5
$\begingroup$

So I understand that on the normal histogram and scatter plot, we estimate the standard deviation by looking at the portion which contains $\frac23$ of the data.

In terms of a residual plot from a regression, however, it is a randomly sized region around (x or y)= 0. How do we estimate the standard deviation of the residuals?

$\endgroup$
3
  • 1
    $\begingroup$ Please explain what you mean by a "residual plot" (there are many ways to plot residuals and many possible models to produce residuals), and what you meany by "(x or y)= 0." Perhaps you could post an image of such a plot? $\endgroup$
    – whuber
    Oct 4, 2016 at 17:59
  • $\begingroup$ @whuber Actually, I think we can reasonably assume we're dealing with ordinary linear regression. It doesn't matter what the residuals are plotted against as long as the plotted residuals are not standardized or otherwise transformed in some way (well, they could reasonably be divided by $\sqrt{1-h_{ii}}\,$ I suppose, to adjust for the effect of leverage on variance, but outside that sort of adjustment, untransformed). SInce we can state such restrictions in an answer I think this can be reopened still have an answer that would be very useful for beginners who don't quite see how to do it. $\endgroup$
    – Glen_b
    Oct 5, 2016 at 1:30
  • 1
    $\begingroup$ @CoolKid if I have somehow misinterpreted your question, you can post a new question with the necessary clarifications (as whuber describes) to make it explicit what you need $\endgroup$
    – Glen_b
    Oct 5, 2016 at 5:21

1 Answer 1

3
$\begingroup$

You can do this on a plot of residuals - plain, raw residuals, not standardized or studentized - vs anything at all - residuals vs fitted, residuals vs x (indeed any predictor in a multiple regression), residuals vs index number, residuals vs a variable you didn't use in the regression, whatever you like. It's only the fact that the residuals ($y-\hat{y}$) are plotted on one of the axes that's important.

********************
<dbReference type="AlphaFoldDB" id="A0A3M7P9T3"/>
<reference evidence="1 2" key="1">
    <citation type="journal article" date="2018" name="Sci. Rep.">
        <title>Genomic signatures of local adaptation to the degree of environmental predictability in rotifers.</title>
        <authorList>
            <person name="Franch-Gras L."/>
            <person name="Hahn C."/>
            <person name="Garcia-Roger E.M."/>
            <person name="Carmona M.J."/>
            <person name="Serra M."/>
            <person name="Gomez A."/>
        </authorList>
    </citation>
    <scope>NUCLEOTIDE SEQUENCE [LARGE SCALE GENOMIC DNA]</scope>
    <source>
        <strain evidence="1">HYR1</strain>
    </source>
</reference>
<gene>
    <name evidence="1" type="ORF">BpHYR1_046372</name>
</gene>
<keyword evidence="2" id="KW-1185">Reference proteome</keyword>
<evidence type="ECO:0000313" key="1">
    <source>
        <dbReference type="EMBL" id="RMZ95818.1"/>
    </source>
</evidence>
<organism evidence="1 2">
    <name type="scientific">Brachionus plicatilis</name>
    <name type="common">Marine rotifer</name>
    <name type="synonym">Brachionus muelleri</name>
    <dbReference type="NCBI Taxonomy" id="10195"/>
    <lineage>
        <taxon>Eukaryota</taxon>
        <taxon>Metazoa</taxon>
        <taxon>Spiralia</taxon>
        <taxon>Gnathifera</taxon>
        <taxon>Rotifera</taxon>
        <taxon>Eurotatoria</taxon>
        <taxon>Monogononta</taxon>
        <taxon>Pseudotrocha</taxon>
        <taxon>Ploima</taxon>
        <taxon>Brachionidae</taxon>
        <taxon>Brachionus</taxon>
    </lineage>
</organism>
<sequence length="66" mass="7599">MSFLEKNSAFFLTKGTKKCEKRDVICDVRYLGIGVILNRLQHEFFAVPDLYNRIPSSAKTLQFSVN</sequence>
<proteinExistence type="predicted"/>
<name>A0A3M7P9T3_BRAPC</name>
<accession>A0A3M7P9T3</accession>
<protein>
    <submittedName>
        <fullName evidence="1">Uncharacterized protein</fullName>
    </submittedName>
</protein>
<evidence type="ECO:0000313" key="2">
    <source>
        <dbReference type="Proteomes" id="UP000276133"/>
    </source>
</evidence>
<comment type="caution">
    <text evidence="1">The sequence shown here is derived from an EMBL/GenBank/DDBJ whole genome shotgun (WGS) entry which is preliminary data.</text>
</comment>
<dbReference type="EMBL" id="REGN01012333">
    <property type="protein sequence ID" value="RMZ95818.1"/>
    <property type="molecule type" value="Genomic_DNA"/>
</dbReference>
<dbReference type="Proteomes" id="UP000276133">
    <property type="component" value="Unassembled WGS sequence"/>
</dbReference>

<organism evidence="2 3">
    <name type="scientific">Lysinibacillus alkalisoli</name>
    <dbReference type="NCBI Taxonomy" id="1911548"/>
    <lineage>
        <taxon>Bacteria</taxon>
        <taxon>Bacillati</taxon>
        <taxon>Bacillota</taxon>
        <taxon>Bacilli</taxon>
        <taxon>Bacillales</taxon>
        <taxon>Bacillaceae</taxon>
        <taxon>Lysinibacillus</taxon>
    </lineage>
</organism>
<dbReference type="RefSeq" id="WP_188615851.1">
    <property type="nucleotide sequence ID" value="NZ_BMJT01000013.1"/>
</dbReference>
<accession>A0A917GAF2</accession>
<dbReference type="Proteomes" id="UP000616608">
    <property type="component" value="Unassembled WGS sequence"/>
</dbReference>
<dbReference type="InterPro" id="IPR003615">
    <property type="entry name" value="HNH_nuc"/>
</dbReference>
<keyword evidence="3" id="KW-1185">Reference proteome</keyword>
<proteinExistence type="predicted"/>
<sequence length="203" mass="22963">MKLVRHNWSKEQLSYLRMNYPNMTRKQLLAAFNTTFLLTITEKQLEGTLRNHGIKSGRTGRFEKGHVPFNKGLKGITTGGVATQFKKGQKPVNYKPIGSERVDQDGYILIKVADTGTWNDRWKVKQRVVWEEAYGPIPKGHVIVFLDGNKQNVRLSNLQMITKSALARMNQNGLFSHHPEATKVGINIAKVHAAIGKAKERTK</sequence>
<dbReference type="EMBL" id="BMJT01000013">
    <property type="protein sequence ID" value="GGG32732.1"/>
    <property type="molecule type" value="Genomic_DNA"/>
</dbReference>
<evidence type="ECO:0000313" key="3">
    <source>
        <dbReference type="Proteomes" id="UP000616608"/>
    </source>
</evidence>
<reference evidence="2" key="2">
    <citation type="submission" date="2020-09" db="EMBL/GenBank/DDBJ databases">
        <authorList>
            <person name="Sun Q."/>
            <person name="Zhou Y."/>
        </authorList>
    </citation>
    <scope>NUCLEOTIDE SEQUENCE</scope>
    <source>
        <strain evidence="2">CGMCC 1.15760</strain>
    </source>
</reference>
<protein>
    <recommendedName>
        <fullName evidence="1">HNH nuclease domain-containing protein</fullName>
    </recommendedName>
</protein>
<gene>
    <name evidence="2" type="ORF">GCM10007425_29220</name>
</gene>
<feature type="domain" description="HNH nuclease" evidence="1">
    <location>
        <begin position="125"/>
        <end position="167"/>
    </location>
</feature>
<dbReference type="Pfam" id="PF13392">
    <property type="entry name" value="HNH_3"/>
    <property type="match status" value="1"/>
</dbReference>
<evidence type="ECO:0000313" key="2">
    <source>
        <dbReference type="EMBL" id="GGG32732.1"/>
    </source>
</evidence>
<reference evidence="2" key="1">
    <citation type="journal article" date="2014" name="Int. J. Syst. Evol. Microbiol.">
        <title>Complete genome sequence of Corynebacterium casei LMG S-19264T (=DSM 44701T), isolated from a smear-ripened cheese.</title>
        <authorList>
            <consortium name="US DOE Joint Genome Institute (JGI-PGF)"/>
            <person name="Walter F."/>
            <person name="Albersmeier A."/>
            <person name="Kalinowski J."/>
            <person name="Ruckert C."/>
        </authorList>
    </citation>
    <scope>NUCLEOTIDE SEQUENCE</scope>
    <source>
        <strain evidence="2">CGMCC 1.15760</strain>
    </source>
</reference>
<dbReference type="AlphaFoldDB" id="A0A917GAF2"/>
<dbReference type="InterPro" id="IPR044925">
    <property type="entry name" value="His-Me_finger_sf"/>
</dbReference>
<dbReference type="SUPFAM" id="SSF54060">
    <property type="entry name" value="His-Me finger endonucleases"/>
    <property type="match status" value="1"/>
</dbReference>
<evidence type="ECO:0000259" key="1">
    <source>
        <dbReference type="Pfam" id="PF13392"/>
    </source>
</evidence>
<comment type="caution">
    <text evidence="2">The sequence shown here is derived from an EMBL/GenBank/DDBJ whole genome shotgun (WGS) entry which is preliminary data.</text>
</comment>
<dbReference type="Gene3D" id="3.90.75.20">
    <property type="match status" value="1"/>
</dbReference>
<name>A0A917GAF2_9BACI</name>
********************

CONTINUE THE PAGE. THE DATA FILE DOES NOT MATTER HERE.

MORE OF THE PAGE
The residuals are most typically plotted on the y-axis so in that case it's the y-axis you pay attention to. It doesn't make a difference what's on the x-axis when doing this, you don't pay any attention to it. [If your residuals have been plotted on the x-axis for some reason then that is the direction you pay attention to.]

Here's a plot of residuals vs fitted values for regression on a particular data set. There are 50 observations (though one of the residuals near 0 is not visible because it lays exactly over another point). Since we want an interval containing 2/3 of the points, we'll have 1/6 of the points above the top of the interval and 1/6 of the points below it.

plot of residuals vs fitted with horizontal lines marked between the 8th and 9th largest and 8th and 9th smallest residuals

Since 50/6 is 8-and-a-bit, let's leave 8 points outside either end, so we'll mark our lines about halfway between the 8th and 9th points from the top and bottom of the plot. [You could mount an argument for drawing the lines right at the 9th point and saying that's 8.5 points outside each of the lines and 50-8.5-8.5 = 33 between them, but this is pretty approximate anyway so I won't worry too much. For example, 2/3 is slightly too small so I'll stick with 8 points outside each end of the interval.]

Measuring the distance between those two horizontal lines gives a distance of about 2.2 in this case. Since that interval containing the middle 2/3 of the data should be about 2 standard deviations wide, we estimate the standard deviation to be $s\approx 2.2/2 = 1.1$.

The actual standard deviation of residuals from the regression output ($\sqrt{SSE/(n-2)}\,$) was $s = 1.102$.

Not too shabby!

$\endgroup$

Your Answer

By clicking “Post Your Answer”, you agree to our terms of service and acknowledge you have read our privacy policy.

Not the answer you're looking for? Browse other questions tagged or ask your own question.